Please let me know if you have any insight into this circumstance for obtain citizenship. I am not sure if the Italian Consulate would recognize my mother’s citizenship to Italy and would like some insight before I go to the Consulate with the paperwork.
Thanks for your help!
Ciao Andrea! My understanding is that if your father became a US citizen before you were born, then the bloodline is broken. It’s harder to pass it on the maternal side in any case, and since your mother was not born in Italy it seems unlikely that she could pass citizenship to you. BUT, I’m not an expert on this, which is why I occasionally invite guest writers to discuss this complicated topic. And if you want the Italian Consulate’s view on this topic, you can read it here:
My Grandfather Crezenzo immigrated by jumping ship at Boston in the late 1800’s. He lived in little Italy till WWI and he fought on the U.S. side. He told a family story that the U.S. ‘had granted him citizenship’ but never had any papers…he couldn’t read or write in Italian or in English…he married my grandma (also Italian
and my father Giovanni was born in 1921. His mother died in childbirth. I was born as ‘change of life baby’ (and my mom was one as well)…so although young I am only second genration. I’ve met and visited with my third cousins, we even visited with Pope John Paul, because a cousin works at the vatican. Dad passed away five years ago…but my husband and I would like to live our lives out there…it felt like home when we visited.
GREAT story, thanks so much for sharing! I love these types of family histories and the connections that remain after generations. If you have the desire, you should go live there for a while. It will change your life, I promise. Grazie ancora!!
GREAT story, thanks so much for sharing! I love these types of family histories and the connections that remain after generations. If you have the desire, you SHOULD live in Italy for a while. It will change your life, I promise. Grazie ancora!!
Hello! My father became a US citizen in the 1950’s and renounced his Italian citizenship before I was born in the 1970’s. Based on what you are saying, that invalidates my ability to become an Italian citizen from him. However, my mother’s father was born in Italy as well. He didn’t renounce his Italian citizenship until after she was born – in the 1930’s. So if she were to get her Italian citizenship then I could get my Italian citizenship through her?
Thanks so much for the information!
A quick search of the Italian consulate website reveals this:
“You qualify IF your mother was born in the United States or a country other than Italy, AND your maternal grandfather was an Italian citizen at the time of her birth, AND you were born after January 1, 1948 AND neither you nor your mother ever renounced your Italian citizenship.”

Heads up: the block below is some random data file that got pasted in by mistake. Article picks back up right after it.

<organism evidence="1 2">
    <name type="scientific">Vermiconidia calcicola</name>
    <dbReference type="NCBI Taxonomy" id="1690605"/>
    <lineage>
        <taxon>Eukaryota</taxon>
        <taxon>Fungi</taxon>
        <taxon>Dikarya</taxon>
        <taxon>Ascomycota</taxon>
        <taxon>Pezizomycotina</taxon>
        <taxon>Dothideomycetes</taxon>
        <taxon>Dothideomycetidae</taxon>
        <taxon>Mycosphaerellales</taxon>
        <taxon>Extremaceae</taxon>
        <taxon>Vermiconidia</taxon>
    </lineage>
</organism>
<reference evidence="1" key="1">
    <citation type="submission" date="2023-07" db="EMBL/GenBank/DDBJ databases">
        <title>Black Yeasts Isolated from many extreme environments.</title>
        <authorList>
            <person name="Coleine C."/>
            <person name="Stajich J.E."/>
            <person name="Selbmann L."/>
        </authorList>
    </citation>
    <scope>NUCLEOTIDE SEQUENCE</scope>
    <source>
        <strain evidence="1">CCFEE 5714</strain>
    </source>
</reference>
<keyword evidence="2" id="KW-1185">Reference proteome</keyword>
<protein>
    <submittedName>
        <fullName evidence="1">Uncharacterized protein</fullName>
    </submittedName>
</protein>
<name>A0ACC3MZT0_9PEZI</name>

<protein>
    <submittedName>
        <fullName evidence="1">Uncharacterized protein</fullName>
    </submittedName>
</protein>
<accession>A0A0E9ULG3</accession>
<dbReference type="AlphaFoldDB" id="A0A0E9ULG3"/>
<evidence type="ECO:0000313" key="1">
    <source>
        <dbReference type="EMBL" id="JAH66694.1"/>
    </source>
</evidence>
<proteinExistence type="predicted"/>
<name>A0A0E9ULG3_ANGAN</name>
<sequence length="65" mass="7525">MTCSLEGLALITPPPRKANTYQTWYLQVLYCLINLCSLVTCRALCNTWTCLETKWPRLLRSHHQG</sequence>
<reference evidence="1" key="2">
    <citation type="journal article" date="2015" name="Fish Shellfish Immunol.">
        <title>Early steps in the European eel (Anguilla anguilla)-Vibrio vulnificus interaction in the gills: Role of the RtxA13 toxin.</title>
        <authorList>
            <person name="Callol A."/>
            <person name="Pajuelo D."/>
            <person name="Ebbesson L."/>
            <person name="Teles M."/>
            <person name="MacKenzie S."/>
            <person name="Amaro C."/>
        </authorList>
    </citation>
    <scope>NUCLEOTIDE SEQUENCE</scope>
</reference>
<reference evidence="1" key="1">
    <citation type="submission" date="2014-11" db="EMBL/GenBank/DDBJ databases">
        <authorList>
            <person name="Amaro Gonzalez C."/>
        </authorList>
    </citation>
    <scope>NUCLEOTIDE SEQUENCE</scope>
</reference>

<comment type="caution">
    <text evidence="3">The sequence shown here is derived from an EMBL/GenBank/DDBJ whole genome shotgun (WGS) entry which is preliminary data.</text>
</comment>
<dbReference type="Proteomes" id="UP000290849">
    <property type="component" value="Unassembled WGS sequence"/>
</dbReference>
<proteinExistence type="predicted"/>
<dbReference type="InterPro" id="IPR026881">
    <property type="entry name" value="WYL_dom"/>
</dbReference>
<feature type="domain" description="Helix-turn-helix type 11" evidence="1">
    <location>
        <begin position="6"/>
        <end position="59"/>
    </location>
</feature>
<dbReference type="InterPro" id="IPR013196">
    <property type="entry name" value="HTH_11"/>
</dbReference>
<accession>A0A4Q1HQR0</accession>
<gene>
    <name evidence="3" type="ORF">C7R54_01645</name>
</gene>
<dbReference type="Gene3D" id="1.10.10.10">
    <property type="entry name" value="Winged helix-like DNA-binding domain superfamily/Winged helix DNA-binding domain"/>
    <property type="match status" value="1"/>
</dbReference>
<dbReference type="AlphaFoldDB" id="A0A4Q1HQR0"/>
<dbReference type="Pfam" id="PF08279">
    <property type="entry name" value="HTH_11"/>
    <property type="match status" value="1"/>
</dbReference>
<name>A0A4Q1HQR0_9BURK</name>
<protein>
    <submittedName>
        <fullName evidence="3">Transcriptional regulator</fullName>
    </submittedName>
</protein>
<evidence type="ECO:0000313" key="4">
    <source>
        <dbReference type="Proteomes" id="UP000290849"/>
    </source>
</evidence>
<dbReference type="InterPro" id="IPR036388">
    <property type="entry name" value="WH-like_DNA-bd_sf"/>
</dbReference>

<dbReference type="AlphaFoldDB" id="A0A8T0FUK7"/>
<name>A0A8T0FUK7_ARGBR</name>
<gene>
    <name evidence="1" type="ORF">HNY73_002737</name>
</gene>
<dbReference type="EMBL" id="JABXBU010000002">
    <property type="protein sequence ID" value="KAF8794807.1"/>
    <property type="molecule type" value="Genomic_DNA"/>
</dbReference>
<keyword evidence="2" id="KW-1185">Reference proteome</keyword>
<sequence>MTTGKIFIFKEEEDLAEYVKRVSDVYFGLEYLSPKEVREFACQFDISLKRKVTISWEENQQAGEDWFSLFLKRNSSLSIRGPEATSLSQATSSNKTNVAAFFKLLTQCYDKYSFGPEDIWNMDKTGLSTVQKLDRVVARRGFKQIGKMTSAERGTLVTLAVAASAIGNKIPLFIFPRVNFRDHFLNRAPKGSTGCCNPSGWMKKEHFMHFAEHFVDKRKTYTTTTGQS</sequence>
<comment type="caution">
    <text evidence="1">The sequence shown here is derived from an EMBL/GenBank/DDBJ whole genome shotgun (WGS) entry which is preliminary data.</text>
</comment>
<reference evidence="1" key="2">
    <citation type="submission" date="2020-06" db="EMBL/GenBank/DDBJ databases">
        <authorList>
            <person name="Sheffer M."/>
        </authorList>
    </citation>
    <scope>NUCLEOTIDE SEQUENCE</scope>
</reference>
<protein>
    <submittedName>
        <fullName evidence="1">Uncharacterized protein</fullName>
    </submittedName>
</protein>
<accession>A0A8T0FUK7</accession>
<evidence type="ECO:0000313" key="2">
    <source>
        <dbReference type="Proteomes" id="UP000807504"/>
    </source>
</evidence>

So, as long as you were born after 1948 (which I assume you were), you qualify!!
Hope it helps,
Rick, thanks for info on this webpage. You say “if they chose to acquire American citizenship and it was granted, on the date citizenship was granted they revoked their Italian citizenship.” My questions are about jure sanguinis (Latin for “by right of blood”).
1. If my Italy-born grandfather arrived in US, and had children (my parent) in 1920s and birth was before date grandfather became US Citizen, then my parent is eligible for dual citizen by blood ?
…………And I can apply for Italian citizenship?
…………Does my father need to apply for citizenship and obtain it before I do?
2. If my Italy-born grandfather arrived in US, became US citizen, and then had children (my parent), then my parent is only a US citizen and I can not apply for Italian citizenship claiming jure sanguinis.
Hi Mike! I think you’re on the right track, if I understand you correctly. Yes, based on the above info, your family qualifies. Yes, you can apply for Italian citizenship, but yes, your father would have to claim his first. You can do it for/with him concurrently (he’ll have to consent, of course–for deceased parents, a death certificate is required). As long as your father was born before your grandfather became an American citizen you’re good to go!
Thanks for your informative blog. I am just beginning to start the process to obtain my Italian citizenship. My father was born in Napoli and I was born before he became a naturalized American citizen. I am reaching out to a cousin to get me his birth certificate. In the coming days I will make an appointment with the Italian consulate in Miami. I will keep you posted.
From what you’ve said, it sounds like you qualify. That’s great. The process is tedious, but very doable with a bit of patience and determination. And the folks at the Miami consulate are very nice. I’ve heard some bad feedback from people who’ve worked with other consulates, but I’ve personally worked with Miami and they were pleasant and helpful.
And yes, please keep me posted. Good luck!